Thursday, 21 June 2012

Henry Beaufort, Duke of Somerset, part 5

As the months slipped by at Holt or Chirk or both, Somerset had ample opportunity to consider his position. First, he had effectively been rusticated, which to a courtier's mind meant he was out of favour. Next, he was located in an area where the local populace were notably restive. (Not being familiar with this part of the world he may not have realised that this was pretty much par for the course for Chester and North Wales, and had been for centuries.) We can probably take it as read that he came across some Welshmen of name who were still hot for Lancaster. He may have thought on the fact that Harlech Castle was still holding out against the Yorkists, while in the North, of course, the Lancastrians were back in charge of several castles and Henry VI himself was back on English soil.

To do nothing was a risk - King Edward might have no further use for him, and in that event his future in Yorkist England would be bleak. He had many obvious enemies, including at least one or two who were exceptionally powerful. To turn his coat again also had its risks, obviously. Unless he was unusually obtuse, Somerset must have realised that - in the present circumstances - a Lancastrian restoration was a tall order. He may still have hoped that Queen Margaret would win the support of Louis XI. (In point of fact Louis had already refused to give any aid whatsoever, and Margaret was reduced to living (with her few followers) on the small amount of money her impoverished father could spare her.)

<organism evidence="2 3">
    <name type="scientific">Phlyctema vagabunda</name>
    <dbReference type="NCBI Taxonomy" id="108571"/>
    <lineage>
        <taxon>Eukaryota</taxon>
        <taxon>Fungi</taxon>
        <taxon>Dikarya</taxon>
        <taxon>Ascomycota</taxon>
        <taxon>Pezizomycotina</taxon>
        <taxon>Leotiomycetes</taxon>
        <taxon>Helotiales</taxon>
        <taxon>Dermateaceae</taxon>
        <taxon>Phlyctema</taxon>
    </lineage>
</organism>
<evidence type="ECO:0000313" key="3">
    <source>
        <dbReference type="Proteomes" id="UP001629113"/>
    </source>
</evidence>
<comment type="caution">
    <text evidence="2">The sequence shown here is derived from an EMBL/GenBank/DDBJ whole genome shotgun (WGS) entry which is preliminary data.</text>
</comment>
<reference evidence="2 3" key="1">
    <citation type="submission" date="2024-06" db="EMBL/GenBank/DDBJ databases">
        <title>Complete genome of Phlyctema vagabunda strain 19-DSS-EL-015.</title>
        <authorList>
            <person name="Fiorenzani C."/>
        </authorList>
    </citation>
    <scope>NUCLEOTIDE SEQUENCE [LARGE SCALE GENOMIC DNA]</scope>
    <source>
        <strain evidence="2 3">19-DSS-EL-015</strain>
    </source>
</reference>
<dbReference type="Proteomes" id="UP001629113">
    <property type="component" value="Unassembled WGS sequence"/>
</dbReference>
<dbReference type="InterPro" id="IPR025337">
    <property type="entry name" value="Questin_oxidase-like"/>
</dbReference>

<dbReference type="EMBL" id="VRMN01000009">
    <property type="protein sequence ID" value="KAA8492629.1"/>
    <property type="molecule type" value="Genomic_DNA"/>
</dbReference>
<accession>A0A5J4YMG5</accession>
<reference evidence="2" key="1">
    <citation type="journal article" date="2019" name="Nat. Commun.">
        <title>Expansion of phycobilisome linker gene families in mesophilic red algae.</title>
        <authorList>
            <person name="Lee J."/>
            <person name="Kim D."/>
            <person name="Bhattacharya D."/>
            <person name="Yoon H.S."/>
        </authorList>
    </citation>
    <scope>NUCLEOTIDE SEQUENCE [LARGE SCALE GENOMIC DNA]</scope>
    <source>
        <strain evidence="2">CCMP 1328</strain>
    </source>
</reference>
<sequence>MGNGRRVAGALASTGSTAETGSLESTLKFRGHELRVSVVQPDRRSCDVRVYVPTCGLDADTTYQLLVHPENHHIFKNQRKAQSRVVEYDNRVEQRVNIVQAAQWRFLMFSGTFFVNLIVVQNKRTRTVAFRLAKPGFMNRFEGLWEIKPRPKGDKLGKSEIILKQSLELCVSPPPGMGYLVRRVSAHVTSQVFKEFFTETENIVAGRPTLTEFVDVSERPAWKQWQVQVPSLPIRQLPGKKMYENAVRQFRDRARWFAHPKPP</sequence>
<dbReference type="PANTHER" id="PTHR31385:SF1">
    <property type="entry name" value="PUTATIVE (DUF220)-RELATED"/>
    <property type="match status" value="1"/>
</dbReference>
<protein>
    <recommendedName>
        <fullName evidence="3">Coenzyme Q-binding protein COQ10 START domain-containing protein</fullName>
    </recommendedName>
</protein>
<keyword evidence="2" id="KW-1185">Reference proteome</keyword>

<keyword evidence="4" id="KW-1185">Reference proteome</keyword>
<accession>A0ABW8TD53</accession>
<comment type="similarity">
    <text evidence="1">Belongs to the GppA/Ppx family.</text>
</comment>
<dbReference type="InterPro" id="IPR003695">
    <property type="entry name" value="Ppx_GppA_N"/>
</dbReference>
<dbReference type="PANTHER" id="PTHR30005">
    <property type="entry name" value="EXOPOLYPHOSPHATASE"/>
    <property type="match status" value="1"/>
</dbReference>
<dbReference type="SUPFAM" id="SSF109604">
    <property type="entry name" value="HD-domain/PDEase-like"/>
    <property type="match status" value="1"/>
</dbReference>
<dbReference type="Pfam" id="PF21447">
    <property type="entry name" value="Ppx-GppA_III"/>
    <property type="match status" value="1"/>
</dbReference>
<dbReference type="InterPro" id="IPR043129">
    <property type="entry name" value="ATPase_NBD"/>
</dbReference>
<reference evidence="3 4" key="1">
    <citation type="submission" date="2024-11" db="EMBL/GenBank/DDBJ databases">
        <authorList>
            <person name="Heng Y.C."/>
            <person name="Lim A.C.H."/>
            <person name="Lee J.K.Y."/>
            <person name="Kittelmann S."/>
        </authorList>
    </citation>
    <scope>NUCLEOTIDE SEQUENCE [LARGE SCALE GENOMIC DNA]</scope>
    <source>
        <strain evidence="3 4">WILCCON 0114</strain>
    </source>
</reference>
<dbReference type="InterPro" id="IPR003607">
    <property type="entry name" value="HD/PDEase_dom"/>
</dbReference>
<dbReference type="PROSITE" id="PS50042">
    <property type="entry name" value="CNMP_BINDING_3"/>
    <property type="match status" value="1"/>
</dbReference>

Anyway, round about Christmas 1463 Somerset departed from Wales in some haste, accompanied by a small party of followers (who may well have included his brothers Edmund - recently released from the Tower - and John of whom practically nothing is known.) After some hair-raising adventures, including one incident where Somerset was almost arrested, they eventually reached Bamburgh and made their submission to Henry VI. King Henry was doubtless very pleased to see them, as he badly needed every man he could muster. A relatively competent general like Somerset must have seemed like a Godsend.

Somerset did not sit around, but began to take such active measures as a man with very few soldiers at his disposal could. In April 1464 he attempted an ambush on John Neville, Lord Montagu, who was on his way to Newcastle to escort some Scottish envoys to York, where they were scheduled to hold peace negotiations with the Neville brothers. There was a fight, but Montagu cut his way through to Newcastle, where he promptly recruited a small force and set out to destroy Somerset. The 'armies' met at Hedgeley Moor near Morpeth on 25 April. Montagu attacked at once and Sir Ralph Percy was killed; however Somerset and the majority of men fled to higher ground and Montagu decided it was too risky to pursue with his small number of men. So he returned to Newcastle, picked up the Scots, and made his way back to York to consult with his brothers about the next step.

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